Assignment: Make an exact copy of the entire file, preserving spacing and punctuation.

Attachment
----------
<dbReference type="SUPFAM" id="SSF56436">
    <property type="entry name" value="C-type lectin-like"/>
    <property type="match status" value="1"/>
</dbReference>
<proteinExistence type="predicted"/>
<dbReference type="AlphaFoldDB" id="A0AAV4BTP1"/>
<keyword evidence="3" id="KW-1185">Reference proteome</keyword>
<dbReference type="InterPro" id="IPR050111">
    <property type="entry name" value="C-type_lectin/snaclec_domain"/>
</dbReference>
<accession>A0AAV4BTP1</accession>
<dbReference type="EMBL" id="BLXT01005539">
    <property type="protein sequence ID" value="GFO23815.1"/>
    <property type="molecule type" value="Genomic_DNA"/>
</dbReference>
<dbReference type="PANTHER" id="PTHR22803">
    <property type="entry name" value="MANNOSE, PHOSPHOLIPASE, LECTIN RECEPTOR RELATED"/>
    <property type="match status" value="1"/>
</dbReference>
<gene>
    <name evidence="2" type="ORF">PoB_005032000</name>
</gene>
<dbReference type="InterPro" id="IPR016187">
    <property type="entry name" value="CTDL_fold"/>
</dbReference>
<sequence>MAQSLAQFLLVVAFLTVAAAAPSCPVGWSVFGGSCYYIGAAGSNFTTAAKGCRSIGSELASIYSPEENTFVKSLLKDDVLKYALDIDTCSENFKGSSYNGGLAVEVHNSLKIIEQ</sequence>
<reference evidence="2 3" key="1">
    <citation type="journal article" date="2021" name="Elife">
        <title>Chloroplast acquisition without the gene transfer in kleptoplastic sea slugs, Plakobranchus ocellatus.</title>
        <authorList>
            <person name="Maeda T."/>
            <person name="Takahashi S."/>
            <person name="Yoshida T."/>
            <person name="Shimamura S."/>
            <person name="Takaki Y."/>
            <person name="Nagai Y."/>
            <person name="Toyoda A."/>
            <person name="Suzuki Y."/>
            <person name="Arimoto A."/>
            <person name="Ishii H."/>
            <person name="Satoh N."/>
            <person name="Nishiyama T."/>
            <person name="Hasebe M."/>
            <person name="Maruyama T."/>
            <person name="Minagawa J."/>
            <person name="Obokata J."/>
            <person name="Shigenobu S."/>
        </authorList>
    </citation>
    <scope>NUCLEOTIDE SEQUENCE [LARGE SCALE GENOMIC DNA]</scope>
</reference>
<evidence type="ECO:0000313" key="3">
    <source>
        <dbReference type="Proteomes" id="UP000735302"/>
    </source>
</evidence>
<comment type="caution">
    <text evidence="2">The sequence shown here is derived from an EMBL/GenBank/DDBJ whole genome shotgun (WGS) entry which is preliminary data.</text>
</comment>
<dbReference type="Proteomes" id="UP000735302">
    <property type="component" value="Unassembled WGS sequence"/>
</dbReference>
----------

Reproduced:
<dbReference type="SUPFAM" id="SSF56436">
    <property type="entry name" value="C-type lectin-like"/>
    <property type="match status" value="1"/>
</dbReference>
<proteinExistence type="predicted"/>
<dbReference type="AlphaFoldDB" id="A0AAV4BTP1"/>
<keyword evidence="3" id="KW-1185">Reference proteome</keyword>
<dbReference type="InterPro" id="IPR050111">
    <property type="entry name" value="C-type_lectin/snaclec_domain"/>
</dbReference>
<accession>A0AAV4BTP1</accession>
<dbReference type="EMBL" id="BLXT01005539">
    <property type="protein sequence ID" value="GFO23815.1"/>
    <property type="molecule type" value="Genomic_DNA"/>
</dbReference>
<dbReference type="PANTHER" id="PTHR22803">
    <property type="entry name" value="MANNOSE, PHOSPHOLIPASE, LECTIN RECEPTOR RELATED"/>
    <property type="match status" value="1"/>
</dbReference>
<gene>
    <name evidence="2" type="ORF">PoB_005032000</name>
</gene>
<dbReference type="InterPro" id="IPR016187">
    <property type="entry name" value="CTDL_fold"/>
</dbReference>
<sequence>MAQSLAQFLLVVAFLTVAAAAPSCPVGWSVFGGSCYYIGAAGSNFTTAAKGCRSIGSELASIYSPEENTFVKSLLKDDVLKYALDIDTCSENFKGSSYNGGLAVEVHNSLKIIEQ</sequence>
<reference evidence="2 3" key="1">
    <citation type="journal article" date="2021" name="Elife">
        <title>Chloroplast acquisition without the gene transfer in kleptoplastic sea slugs, Plakobranchus ocellatus.</title>
        <authorList>
            <person name="Maeda T."/>
            <person name="Takahashi S."/>
            <person name="Yoshida T."/>
            <person name="Shimamura S."/>
            <person name="Takaki Y."/>
            <person name="Nagai Y."/>
            <person name="Toyoda A."/>
            <person name="Suzuki Y."/>
            <person name="Arimoto A."/>
            <person name="Ishii H."/>
            <person name="Satoh N."/>
            <person name="Nishiyama T."/>
            <person name="Hasebe M."/>
            <person name="Maruyama T."/>
            <person name="Minagawa J."/>
            <person name="Obokata J."/>
            <person name="Shigenobu S."/>
        </authorList>
    </citation>
    <scope>NUCLEOTIDE SEQUENCE [LARGE SCALE GENOMIC DNA]</scope>
</reference>
<evidence type="ECO:0000313" key="3">
    <source>
        <dbReference type="Proteomes" id="UP000735302"/>
    </source>
</evidence>
<comment type="caution">
    <text evidence="2">The sequence shown here is derived from an EMBL/GenBank/DDBJ whole genome shotgun (WGS) entry which is preliminary data.</text>
</comment>
<dbReference type="Proteomes" id="UP000735302">
    <property type="component" value="Unassembled WGS sequence"/>
</dbReference>